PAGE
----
Multiple languages are important to Tahoma By Staff Writer Uma Datta

Tahoma Spanish teacher Laura Ochoa says Spanish is a very romantic language. "They say Spanish is the key to people’s heart.”

Tahoma Spanish teacher Laura Ochoa enjoys her subject, but she also thinks students should have more options of languages to study. PHOTO CREDIT: Uma Datta

Spanish is very close to the hearts of many in Tahoma, including Ms. Ochoa herself. Growing up with Spanish as her native language, she didn’t actually start teaching it for a long time. In fact, she originally started off teaching French and English throughout the world, including Ecuador and Uganda. It wasn’t until a couple years into her teaching career that she started teaching Spanish.

“I was in San Francisco,” she recounts. “ I started teaching Spanish as a foreign language to fourth graders and that eventually led me to teach here.”

Despite her diverse range of languages, she only gets to teach one language here at Tahoma: Spanish.

Tahoma is a fairly small school, and, despite the diversity of students and teachers present at the school, the class selection options are smaller than at some other schools, even when taking into account the options Expeditions include. (Expeditions are Tahoma's elective courses.)

Take Santa Teresa High School, for example. According to their website, they have four language options: Spanish, French, Vietnamese and sign language. Tahoma, in comparison, has one foreign language taught.

Tahoma, when compared to schools like Santa Teresa, is lacking diversity in the language department. While Spanish is a widely used language in California, it is the only option available to Summit students.

Another Tahoma Spanish teacher, Andrea Hernandez, said only being taught English and Spanish might exclude travel options to places that don’t have those languages as options. “Because I know English and Spanish, I’ve got this side of the globe covered, but if I were to travel to places like Europe, even though I can kinda get by with English, but I’m simply not as free to explore places over there,” she said.

Tahoma Spanish teacher Andrea Hernandez is proud of her heritage and wants to pass the Spanish language on to a new generation. PHOTO CREDIT: Uma Datta

According to a survey requested by the European Commission, Europe contains 23 official languages, and that’s not including all of the indigenous languages spoken there as well. Africa is even more diverse: Nationsonline.org states there are more than 2,000 languages spoken in the continent.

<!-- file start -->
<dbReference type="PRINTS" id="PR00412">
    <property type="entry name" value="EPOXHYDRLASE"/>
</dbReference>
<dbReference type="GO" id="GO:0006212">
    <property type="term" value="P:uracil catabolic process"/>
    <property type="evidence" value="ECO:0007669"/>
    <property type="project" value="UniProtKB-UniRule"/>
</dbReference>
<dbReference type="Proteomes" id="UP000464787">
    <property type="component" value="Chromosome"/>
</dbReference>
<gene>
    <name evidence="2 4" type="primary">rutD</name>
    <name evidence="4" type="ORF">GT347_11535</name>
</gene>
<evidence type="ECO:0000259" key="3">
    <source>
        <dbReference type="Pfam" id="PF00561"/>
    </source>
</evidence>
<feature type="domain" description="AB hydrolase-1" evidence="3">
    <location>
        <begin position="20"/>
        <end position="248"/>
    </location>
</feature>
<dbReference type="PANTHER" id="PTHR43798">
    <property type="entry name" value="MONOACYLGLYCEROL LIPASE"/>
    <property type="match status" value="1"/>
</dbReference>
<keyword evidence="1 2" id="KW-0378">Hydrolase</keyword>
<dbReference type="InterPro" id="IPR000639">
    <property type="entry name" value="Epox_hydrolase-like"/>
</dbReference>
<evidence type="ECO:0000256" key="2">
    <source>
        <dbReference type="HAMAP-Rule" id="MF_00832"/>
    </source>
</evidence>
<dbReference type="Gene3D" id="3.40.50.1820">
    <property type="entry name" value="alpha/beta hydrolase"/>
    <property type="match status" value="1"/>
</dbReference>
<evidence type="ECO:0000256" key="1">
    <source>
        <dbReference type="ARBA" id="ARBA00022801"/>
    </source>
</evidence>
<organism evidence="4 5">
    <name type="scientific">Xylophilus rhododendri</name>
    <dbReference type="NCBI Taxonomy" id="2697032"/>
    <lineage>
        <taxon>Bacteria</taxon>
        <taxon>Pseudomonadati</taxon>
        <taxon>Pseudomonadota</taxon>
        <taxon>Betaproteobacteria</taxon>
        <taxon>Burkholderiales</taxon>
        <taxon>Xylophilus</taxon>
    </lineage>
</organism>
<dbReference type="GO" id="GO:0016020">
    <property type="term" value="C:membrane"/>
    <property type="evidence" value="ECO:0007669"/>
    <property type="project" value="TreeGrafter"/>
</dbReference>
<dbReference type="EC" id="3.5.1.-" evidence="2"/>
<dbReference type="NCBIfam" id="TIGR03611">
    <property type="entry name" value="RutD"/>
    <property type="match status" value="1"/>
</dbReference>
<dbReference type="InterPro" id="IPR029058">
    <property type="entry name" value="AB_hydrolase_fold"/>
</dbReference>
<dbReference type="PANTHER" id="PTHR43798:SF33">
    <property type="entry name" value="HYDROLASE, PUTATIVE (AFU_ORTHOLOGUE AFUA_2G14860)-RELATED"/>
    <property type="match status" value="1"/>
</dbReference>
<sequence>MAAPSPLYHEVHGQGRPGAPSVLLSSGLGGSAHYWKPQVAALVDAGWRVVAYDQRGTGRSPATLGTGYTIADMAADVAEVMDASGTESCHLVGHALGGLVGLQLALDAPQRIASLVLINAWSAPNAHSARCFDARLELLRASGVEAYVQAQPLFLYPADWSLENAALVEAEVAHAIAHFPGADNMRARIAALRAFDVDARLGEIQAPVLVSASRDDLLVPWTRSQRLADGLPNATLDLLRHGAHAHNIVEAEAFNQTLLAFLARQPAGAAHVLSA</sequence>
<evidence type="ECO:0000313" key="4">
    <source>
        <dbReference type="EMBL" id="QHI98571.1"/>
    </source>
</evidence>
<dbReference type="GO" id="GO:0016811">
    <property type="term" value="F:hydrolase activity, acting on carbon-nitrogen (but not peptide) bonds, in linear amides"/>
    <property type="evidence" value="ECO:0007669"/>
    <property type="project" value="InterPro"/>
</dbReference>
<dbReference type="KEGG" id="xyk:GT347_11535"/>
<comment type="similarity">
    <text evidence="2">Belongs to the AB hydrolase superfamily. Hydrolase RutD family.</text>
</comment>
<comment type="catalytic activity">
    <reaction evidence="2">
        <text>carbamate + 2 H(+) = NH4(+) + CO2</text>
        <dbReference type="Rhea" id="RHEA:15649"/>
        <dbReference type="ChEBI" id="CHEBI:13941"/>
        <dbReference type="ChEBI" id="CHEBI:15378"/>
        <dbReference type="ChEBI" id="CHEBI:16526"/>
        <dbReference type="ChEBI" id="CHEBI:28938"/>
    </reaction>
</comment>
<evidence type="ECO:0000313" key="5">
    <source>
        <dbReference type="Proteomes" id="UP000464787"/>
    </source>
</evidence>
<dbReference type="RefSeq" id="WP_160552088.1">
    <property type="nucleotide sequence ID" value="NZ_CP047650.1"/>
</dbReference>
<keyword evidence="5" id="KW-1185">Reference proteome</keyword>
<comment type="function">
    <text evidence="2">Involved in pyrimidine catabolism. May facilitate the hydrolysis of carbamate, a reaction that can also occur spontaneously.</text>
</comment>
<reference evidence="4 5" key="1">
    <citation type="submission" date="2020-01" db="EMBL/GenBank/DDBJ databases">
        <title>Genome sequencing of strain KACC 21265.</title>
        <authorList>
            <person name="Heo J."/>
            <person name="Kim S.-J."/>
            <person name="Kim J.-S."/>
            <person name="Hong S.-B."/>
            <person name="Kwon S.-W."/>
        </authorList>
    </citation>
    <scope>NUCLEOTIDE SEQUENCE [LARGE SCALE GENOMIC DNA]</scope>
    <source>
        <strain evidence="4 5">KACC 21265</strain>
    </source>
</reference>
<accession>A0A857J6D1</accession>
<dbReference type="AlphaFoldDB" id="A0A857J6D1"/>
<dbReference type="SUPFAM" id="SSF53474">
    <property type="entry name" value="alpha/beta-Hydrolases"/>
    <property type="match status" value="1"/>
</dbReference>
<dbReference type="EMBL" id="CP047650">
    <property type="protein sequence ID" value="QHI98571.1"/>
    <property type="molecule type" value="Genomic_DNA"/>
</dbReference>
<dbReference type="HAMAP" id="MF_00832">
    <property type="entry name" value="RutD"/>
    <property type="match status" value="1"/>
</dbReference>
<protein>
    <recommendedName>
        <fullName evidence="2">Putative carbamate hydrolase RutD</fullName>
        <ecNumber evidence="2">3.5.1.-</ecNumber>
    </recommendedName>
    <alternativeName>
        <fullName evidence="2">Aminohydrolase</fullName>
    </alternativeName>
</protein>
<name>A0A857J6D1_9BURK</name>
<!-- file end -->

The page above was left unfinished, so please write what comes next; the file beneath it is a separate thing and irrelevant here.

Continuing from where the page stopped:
Learning a language in school can help both native speakers and people learning it for the first time. Ms. Hernandez said, “Native speakers can perfect their understandings in the language.” Just because you’ve known or learned about something your whole life doesn’t mean you’re perfect at it, she explained.

For people learning a language for the first time, they’re also learning about the culture that surrounds it. They might not become perfect at the language, but they’re at least learning the basics.

This sign welcomes students to Ms. Hernandez's Spanish classroom. PHOTO CREDIT: Uma Datta

Having multiple language classes could also allow for all students to get their language credits faster. Over-enrollment is an issue in the Spanish 1 classes at Tahoma. Some freshmen are not be able to get into a Spanish 1 class because there are juniors who are also taking that class who were unable to get into it their first year.

Learning languages requires a certain amount of concentration and practice, and, if you don’t care for the language, then you won’t learn it very well. Ms Hernandez said, “If the language comes from a place of care and love, then words will mean more to you.”

Increasing the amount of languages offered would allow for a more diverse community experience at Tahoma.

Ms. Ochoa said, “[Learning a language] can give you more job opportunities. You can meet and communicate with a lot of different people when you travel. I have been able to make so many friends through languages. If I didn’t know those languages, I wouldn’t have been able to connect with those people.”

Languages can help everyone connect. Wanting to learn a language is wanting to connect with others who know that language and the culture that language is linked to.

Even though she already knows three languages, Ms. Ochoa has already set her sights on two more: Italian and Portuguese . “I would like to learn Italian and Portuguese. Because they’re romantic and much easier to learn if you know Spanish and French. I think if I were immersed in the language, like if I went to live in places where they were used a lot, I could learn it.”

Ms. Hernandez has her sights set on another language as well: Mandarin. “I would like to learn Mandarin. With being English and Spanish, I have this side of the hemisphere covered. But when I go over to places like Europe, I can kinda get by with English, but I’m simply just not as free to explore places over there. Mandarin has a strong predominance there, so if I learn it, it will be easier for me to explore there.”